Dorian Gray listened, open-eyed and wondering. The spray of lilac he had been holding fell from his hand upon the gravel. A furry bee came and buzzed round it for a moment. Then it began to scramble all over the oval stellated globe of the tiny blossoms. He watched it with that strange interest in trivial things that we try to develop when things of high import make us afraid, or when we are stirred by some new emotion for which we cannot find expression, or when some thought that terrifies us lays sudden siege to the brain and calls on us to yield.
Suddenly Basil Hallward appeared at the door of the studio and made staccato signs for them to come in. They turned to each other and smiled.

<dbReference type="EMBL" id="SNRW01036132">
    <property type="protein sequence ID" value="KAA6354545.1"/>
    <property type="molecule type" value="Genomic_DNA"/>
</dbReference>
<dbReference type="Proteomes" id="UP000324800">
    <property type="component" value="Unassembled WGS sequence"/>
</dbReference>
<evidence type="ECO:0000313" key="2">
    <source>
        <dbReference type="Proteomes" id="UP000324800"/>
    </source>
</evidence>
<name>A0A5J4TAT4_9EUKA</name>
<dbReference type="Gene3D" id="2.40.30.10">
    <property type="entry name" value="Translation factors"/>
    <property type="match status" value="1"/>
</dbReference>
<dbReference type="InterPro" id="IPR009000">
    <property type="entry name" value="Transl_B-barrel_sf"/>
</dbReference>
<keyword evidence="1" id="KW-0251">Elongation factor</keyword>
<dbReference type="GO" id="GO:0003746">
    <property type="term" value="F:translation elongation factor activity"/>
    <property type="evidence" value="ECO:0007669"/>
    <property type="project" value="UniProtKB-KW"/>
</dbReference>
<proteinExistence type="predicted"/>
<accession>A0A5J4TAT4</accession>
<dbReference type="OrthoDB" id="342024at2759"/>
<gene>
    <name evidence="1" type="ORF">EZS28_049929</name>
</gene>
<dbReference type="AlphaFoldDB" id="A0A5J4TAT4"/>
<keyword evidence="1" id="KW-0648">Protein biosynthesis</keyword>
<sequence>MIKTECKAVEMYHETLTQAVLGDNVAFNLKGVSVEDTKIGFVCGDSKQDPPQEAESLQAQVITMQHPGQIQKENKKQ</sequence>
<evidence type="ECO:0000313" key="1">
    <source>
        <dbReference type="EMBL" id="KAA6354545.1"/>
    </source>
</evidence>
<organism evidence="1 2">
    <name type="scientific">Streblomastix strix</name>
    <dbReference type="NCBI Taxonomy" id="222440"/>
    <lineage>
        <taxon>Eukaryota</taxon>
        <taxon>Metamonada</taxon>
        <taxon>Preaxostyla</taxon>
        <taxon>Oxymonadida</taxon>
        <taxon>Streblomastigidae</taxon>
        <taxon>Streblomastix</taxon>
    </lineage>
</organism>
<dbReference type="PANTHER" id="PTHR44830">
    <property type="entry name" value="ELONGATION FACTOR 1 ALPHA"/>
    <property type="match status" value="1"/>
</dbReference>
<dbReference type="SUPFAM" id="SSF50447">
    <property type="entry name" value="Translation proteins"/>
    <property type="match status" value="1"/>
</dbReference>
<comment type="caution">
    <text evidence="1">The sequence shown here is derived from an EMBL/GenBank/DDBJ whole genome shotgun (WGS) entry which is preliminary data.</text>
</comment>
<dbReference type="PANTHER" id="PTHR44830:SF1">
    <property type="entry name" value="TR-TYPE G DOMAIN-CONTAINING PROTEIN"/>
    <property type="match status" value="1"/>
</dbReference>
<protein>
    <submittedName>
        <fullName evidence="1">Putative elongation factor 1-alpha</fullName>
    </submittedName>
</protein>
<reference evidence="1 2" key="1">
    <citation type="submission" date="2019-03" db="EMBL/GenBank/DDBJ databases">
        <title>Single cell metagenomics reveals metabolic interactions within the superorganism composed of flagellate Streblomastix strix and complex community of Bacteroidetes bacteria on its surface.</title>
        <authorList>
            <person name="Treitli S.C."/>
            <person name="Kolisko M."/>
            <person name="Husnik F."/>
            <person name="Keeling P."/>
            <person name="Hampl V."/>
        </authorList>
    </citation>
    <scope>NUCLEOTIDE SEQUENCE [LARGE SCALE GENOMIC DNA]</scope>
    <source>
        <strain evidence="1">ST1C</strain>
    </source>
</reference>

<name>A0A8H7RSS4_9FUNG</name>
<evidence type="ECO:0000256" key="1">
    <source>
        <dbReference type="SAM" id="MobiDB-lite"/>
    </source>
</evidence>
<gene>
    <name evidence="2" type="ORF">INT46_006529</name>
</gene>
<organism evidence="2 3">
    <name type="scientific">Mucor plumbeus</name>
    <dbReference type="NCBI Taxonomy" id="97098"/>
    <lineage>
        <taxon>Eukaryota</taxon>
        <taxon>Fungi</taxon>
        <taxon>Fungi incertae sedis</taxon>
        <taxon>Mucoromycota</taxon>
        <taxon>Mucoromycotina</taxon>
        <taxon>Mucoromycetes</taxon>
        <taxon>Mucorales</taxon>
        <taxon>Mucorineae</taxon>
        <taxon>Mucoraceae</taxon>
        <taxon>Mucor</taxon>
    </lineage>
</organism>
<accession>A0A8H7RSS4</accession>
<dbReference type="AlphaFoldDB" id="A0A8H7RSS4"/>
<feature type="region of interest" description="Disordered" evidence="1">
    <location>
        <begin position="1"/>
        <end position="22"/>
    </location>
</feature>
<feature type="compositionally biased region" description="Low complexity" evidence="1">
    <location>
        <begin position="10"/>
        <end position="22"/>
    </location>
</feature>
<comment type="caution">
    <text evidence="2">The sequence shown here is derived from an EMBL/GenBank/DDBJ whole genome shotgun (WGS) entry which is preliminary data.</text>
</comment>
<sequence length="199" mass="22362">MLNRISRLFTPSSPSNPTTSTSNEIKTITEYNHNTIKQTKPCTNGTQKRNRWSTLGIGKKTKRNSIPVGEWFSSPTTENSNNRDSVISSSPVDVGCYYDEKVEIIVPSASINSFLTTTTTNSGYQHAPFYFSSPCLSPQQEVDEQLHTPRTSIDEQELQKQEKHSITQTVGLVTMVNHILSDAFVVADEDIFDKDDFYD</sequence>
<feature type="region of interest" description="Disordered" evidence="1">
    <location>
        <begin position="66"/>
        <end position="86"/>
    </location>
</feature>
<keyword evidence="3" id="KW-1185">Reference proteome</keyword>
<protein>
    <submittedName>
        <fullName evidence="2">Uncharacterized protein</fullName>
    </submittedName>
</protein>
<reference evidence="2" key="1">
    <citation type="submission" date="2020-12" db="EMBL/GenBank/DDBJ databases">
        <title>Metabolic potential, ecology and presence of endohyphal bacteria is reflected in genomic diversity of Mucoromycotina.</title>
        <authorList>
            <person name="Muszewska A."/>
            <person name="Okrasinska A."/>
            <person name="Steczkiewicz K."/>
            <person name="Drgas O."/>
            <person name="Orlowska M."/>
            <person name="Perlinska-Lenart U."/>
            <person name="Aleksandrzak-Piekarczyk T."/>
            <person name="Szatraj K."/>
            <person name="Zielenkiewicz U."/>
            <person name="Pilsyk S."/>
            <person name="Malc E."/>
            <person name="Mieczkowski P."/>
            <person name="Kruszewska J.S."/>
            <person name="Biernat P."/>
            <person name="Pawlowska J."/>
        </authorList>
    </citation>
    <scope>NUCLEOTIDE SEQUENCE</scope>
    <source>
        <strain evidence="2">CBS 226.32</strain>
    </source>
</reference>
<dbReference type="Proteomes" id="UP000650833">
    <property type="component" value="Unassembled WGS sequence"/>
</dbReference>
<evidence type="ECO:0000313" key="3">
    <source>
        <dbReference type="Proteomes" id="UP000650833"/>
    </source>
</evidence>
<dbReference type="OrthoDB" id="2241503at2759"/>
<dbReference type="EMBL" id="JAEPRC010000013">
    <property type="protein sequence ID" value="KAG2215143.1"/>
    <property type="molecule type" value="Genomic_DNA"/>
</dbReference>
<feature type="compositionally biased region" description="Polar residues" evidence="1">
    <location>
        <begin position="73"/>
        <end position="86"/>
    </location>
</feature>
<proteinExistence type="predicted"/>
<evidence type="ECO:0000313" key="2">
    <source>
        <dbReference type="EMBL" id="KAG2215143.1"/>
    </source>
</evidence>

“I am waiting,” he cried. “Do come in. The light is quite perfect, and you can bring your drinks.”
They rose up and sauntered down the walk together.
As they entered the studio, Lord Henry flung himself into a large wicker armchair and watched Dorian. The sweep and dash of the brush on the canvas made the only sound that broke the stillness, except when, now and then, Hallward stepped back to look at his work from a distance. In the slanting beams that streamed through the open doorway the dust danced and was golden. The heavy scent of the roses seemed to brood over everything.
After about a quarter of an hour Hallward stopped painting, looked for a long time at Dorian Gray, and then for a long time at the picture, biting the end of one of his huge brushes, and frowning. “It is quite finished,” he cried at last, and stooping down he wrote his name in long vermilion letters on the left-hand corner of the canvas.
Lord Henry came over and examined the picture. It was certainly a wonderful work of art, and a wonderful likeness as well.